Morning in America
Ronald Reagan, the Nuclear Crisis, and the Cold War of the 1980s
(crosslisted with NYU Department of Politics / POL-GA.3501.11)
New York University, Fall 2012 (HIST-GA.2655)
History: Graduate Seminar
Mon 11:00-1:45, KJCC 717 (Warren Dean Reading Room)
This course seeks to place the final decade of the Cold War in historical perspective by focusing on the intertwinement of domestic and foreign policy during the Reagan administration.
It explores the emergence of the neoconservative movement, the “Reagan revolution,” the effects of “Reaganomics” and the military buildup, and the ascent of Evangelical Christianity as a political factor. It also retraces the debates surrounding the role of government, social responsibility, the welfare state and public health care system, shifting value systems, and technological innovation, as well as their representations in society and popular culture.
Merging an “establishment” perspective with an analysis of protest cultures, the course examines Reagan’s foreign policy of “peace through strength” with regard to the Soviet Union from a global perspective, analyzing the nuclear threat and the renewed arms race, his policies toward Europe and Central America, Iran-Contra, the question of human rights in East-West diplomacy, and the controversy, widespread opposition, and grassroots activism these issues triggered both at home and abroad.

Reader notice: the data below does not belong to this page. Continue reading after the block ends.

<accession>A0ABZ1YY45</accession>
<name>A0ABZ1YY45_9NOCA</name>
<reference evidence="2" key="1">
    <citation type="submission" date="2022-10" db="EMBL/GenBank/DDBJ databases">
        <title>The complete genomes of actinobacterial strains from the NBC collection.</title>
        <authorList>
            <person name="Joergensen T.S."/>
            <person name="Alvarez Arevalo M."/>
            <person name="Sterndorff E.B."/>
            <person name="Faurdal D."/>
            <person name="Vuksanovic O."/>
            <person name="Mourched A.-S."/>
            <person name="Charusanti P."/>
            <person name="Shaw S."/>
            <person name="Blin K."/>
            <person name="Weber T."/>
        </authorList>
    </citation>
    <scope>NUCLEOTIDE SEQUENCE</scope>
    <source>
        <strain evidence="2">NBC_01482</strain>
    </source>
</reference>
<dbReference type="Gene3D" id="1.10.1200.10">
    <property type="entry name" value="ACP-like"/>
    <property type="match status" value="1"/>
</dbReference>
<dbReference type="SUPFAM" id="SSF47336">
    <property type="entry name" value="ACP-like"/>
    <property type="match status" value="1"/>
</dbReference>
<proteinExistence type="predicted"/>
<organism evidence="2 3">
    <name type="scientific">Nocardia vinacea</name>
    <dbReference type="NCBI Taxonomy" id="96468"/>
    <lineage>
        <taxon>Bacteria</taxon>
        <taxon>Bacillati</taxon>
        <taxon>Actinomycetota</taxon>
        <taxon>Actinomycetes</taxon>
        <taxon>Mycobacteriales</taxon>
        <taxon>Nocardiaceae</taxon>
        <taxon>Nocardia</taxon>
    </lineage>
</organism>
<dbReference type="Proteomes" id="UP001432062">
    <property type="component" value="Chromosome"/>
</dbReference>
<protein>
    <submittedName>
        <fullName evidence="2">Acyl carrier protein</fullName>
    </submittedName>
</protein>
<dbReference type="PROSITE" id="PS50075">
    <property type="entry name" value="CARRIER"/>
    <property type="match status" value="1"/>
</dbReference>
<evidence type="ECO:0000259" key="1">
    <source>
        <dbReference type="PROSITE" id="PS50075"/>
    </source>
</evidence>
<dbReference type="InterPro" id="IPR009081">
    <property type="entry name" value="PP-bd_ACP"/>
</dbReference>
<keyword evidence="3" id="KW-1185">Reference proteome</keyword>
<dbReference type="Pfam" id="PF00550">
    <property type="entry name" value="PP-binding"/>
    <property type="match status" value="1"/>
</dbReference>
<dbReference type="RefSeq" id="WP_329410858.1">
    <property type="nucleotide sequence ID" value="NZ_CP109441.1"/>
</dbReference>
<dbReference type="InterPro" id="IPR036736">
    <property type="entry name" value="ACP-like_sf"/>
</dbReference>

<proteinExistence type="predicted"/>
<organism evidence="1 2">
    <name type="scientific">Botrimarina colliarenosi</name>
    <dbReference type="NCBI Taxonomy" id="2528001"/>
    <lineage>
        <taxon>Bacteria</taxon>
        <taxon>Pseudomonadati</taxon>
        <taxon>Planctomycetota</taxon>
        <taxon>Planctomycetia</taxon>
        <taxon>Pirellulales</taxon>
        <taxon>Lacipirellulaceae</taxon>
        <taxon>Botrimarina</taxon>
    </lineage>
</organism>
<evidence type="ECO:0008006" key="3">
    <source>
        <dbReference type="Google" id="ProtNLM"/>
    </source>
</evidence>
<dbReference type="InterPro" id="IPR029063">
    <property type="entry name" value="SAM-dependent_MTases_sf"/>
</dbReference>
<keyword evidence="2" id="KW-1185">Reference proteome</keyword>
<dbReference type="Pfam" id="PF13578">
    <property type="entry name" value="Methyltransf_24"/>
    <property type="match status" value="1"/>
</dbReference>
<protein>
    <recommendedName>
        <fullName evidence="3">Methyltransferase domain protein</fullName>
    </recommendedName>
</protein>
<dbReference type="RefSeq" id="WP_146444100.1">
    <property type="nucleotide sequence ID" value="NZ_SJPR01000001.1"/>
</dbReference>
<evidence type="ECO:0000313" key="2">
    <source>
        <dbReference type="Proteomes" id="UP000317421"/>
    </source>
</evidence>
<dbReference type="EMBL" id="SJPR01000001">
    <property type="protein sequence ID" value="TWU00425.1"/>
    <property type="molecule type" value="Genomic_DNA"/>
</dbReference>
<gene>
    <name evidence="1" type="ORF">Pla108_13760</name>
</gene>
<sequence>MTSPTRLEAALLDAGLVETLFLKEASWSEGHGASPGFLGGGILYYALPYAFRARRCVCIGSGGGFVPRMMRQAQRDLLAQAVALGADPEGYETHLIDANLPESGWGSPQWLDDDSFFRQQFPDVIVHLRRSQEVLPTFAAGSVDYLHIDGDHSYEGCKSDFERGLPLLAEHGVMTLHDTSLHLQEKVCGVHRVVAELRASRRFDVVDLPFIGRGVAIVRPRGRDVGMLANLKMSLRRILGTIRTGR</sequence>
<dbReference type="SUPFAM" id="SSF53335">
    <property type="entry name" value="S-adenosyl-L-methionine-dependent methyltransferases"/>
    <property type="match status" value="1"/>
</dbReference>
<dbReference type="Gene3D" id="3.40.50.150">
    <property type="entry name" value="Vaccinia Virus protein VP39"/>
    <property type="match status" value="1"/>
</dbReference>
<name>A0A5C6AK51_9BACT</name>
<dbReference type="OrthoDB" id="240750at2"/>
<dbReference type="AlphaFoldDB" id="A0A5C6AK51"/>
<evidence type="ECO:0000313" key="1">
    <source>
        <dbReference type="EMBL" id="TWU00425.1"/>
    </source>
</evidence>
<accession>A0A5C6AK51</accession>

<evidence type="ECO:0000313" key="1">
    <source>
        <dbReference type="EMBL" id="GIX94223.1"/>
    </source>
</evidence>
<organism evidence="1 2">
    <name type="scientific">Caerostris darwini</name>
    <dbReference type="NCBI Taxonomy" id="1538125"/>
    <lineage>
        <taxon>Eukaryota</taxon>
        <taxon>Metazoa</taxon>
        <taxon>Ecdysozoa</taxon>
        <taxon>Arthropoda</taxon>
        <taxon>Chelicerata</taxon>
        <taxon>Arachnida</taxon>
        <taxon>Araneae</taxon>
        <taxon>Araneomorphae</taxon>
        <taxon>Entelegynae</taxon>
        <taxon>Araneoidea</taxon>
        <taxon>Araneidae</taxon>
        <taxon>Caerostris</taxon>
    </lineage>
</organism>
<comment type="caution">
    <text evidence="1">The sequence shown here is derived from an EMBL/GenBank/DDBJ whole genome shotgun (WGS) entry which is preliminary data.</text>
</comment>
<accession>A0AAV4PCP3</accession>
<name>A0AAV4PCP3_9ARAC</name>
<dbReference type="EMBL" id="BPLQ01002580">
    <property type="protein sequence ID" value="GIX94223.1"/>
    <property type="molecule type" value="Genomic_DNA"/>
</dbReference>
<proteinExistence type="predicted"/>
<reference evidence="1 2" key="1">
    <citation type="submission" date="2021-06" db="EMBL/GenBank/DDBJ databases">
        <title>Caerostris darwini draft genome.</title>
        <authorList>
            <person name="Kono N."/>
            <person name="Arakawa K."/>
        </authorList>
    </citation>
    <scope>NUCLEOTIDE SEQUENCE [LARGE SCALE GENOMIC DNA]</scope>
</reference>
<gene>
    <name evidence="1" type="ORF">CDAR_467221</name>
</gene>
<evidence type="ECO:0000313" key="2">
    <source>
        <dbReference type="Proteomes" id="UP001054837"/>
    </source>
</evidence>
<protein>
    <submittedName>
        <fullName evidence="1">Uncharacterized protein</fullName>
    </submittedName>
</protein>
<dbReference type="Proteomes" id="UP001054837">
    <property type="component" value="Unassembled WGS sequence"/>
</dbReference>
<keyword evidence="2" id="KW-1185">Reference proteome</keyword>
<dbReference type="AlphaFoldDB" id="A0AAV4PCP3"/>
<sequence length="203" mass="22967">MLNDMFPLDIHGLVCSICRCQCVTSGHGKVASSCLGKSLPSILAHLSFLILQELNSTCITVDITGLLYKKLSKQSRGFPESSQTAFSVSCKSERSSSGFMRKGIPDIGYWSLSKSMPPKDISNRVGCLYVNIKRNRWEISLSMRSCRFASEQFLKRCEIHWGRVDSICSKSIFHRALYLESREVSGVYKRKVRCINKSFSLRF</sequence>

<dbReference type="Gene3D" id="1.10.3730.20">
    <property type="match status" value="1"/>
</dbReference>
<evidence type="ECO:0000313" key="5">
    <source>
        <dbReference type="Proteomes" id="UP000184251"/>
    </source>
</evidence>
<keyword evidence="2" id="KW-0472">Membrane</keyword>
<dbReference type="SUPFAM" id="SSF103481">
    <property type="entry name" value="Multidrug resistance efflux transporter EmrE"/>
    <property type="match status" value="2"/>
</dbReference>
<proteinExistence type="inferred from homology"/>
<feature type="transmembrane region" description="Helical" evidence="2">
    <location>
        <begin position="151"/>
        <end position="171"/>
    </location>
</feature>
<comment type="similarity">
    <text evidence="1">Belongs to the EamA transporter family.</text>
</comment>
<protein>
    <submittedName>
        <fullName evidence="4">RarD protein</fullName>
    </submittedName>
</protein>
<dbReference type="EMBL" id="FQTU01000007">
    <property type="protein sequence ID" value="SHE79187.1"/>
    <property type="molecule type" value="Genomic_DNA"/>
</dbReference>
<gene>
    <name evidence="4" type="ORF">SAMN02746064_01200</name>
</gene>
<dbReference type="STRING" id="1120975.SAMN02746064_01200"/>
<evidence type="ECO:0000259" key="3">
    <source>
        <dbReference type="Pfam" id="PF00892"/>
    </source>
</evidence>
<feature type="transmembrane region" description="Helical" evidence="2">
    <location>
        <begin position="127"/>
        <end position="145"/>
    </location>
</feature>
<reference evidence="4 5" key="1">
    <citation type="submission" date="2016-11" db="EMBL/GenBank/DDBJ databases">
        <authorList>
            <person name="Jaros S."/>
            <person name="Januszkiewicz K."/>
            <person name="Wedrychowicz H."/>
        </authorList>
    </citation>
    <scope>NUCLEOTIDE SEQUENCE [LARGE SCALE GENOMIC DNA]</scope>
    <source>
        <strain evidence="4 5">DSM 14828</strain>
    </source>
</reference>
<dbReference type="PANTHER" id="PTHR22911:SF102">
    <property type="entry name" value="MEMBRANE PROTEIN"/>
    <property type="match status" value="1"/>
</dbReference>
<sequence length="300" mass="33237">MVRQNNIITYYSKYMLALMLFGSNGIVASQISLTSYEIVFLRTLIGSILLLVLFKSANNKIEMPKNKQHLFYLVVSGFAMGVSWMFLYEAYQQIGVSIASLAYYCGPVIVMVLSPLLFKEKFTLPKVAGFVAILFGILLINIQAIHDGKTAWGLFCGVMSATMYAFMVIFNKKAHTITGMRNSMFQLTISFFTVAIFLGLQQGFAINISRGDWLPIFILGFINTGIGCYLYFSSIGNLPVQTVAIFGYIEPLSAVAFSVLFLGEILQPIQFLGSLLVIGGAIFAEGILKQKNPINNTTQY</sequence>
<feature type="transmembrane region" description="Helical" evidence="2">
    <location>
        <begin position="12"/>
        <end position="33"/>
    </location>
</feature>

Readings include the most recent and influential scholarship on this period as well as a variety of primary sources.
For an introduction to the topics covered in this class and recent scholarly debates about the decade, please see, for example:
- “America in the 1980s,” Panel Discussion at the Annual Meeting of the American Historical Association (January 8, 2011)
- Gil Troy, “Reagan and the 1980s Deserve More Courses,” in: Chronicle of Higher Education (November 8, 2009)
Other NYU Research Guides related to this class include:
- U.S. History
- U.S. News Stories and Newspapers
- International News Stories and Newspapers
- Primary Sources
- Using Archives & Manuscripts
- Bibliographic and Footnote Style Guide